Comment by Peter Roberts
There is a myth, unkind as it is to frogs, that the amphibian when set in cold water and brought to the boil will just sit there even as conditions around it go from bad to worse.
But something similar has been happening to all of us keen supporters of Australian manufacturing as we have gone through an era of de-industrialisation unprecedented to any modern advanced economy.
While gaining advanced manufacturing is essential to becoming an advanced economy, we have become insensitised as we dismantled our industrial structure, so much so that its contribution to GDP has fallen from 25 per cent to just over five.
We have lost one industry after another and there are now whole swathes of industry where Australian enterprise does not exist let alone complete.
There are even more sectors where we have one, or perhaps two small firms hanging on trying to make a living against a tide of imports.
This came home powerfully to me when I watched the innocuous YouTube video here of historic scenes from Adelaide.
I was at first intrigued then shocked (start watching around the 1.00 hour mark) as the video visited factories and showed scale and capabilities that have disappeared or are threatened today – building car bodies at Holden’s Woodville plant (pictured) and steam locomotives at the South Australian Railways at Islington.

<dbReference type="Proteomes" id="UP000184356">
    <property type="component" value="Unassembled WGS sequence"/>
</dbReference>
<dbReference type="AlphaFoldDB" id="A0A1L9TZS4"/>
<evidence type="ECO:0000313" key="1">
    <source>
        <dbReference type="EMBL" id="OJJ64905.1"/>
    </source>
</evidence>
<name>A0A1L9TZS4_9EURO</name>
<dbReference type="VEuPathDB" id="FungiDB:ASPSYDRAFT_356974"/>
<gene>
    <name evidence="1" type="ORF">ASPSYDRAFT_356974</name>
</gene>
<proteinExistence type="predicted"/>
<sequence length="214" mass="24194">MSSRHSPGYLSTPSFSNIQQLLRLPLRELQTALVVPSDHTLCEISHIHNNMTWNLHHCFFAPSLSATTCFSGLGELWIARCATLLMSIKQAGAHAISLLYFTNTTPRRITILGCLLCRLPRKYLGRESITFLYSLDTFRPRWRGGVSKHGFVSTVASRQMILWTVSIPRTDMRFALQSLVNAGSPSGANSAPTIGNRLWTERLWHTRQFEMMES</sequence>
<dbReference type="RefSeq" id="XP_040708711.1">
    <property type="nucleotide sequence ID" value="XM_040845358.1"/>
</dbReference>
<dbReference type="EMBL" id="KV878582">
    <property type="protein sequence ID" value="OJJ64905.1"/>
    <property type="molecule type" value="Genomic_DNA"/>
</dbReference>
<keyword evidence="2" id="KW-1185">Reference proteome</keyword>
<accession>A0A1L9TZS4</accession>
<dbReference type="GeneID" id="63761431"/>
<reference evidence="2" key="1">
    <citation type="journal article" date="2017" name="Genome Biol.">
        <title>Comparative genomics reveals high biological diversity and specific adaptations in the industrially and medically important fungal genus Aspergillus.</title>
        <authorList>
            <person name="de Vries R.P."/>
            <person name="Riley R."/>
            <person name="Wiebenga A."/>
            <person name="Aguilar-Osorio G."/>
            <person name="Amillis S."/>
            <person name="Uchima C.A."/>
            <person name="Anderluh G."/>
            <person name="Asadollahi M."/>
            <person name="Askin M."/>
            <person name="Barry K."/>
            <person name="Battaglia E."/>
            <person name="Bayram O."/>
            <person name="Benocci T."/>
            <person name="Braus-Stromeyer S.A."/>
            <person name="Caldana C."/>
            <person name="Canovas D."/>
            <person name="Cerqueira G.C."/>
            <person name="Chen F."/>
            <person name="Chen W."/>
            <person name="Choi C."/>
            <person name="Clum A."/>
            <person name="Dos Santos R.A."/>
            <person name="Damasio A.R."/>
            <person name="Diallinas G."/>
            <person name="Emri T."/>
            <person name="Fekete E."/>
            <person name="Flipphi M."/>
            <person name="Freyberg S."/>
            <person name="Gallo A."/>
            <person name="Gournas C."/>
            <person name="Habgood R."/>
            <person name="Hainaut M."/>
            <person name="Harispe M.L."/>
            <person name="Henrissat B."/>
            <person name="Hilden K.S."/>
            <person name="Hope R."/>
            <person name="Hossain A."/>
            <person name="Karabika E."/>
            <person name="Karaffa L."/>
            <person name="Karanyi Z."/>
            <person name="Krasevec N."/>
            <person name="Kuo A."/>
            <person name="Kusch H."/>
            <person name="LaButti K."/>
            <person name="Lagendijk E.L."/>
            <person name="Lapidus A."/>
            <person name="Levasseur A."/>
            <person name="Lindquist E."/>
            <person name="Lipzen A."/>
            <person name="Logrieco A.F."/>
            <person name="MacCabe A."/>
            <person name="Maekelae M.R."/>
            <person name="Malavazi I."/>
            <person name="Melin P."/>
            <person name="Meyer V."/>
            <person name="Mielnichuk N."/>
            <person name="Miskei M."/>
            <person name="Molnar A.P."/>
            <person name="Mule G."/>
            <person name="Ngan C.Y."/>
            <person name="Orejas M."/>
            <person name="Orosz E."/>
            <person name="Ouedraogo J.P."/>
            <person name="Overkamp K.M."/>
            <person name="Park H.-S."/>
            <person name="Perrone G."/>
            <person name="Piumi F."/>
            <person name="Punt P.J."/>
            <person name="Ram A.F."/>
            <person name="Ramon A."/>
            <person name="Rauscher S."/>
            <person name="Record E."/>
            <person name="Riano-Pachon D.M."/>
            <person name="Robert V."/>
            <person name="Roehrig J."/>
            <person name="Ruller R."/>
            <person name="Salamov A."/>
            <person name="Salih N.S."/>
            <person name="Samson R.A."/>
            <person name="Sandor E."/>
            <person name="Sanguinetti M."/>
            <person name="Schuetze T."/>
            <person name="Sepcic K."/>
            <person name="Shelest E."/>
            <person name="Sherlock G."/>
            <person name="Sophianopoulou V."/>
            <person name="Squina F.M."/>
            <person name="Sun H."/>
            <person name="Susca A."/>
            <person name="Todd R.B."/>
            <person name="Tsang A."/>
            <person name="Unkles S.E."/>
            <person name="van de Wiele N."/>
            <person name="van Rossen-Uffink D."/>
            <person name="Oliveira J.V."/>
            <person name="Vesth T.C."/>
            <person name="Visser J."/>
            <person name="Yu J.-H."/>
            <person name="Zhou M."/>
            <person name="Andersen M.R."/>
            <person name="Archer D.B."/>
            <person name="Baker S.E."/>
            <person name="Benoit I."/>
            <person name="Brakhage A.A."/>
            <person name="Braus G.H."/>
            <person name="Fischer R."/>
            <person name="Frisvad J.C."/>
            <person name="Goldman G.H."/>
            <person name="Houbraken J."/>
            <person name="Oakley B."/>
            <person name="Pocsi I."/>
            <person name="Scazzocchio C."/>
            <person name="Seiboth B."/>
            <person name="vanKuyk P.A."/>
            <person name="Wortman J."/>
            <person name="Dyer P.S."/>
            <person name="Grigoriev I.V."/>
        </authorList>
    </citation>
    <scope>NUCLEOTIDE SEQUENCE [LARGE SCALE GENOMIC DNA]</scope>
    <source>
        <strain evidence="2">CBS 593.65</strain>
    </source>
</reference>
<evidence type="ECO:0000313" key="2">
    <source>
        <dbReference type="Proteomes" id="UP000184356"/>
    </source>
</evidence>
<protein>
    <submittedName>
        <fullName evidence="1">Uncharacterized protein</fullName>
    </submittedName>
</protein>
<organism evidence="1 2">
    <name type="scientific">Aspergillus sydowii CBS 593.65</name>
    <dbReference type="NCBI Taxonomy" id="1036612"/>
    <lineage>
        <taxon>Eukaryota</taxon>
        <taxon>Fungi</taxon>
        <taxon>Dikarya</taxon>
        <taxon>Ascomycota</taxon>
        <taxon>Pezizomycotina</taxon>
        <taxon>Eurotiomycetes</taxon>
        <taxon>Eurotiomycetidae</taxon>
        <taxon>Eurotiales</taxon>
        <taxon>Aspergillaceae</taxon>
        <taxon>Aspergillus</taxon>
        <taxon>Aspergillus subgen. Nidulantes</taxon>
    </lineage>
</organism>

Interestingly both factories played a huge part in the war effort in World War 2….and both are mainly empty buildings today.
Adelaide was once the home of Holden, Mitsubishi and Chrysler, of the Hills Hoist and Lightburn washing machine, Scott Bonnar mowers, Perry Engineering, Horwood Bagshaw agricultural equipment and Actil sheets.
For a while it seemed the centre of the manufacturing universe with the world’s largest lead smelter at Port Pirie and the iron ore mines that fed the entire Australian steel industry and BHP steelworks in Whyalla, Port Kembla and Newcastle.
Adelaide was the city where Australia’s first satellites, WRESAT 1 and 2, were built, where even streets in the city were named after household names like Simpson, Metters, Pope, and Clipsal.
Today most of this is gone.
I have been part of the problem here because despite its puny size,. there are some terrific things going on in Australian manufacturing – too much for daily stories in @AuManufacturing to do justice to.
Stories abound, but this daily good news obscures just how parlous is our manufacturing sector.
We have to hop out of the pot before it is too late and halt and reverse this stupid experiment in de-industrialisation.
Watch the video below from about the 1.00 hour mark.
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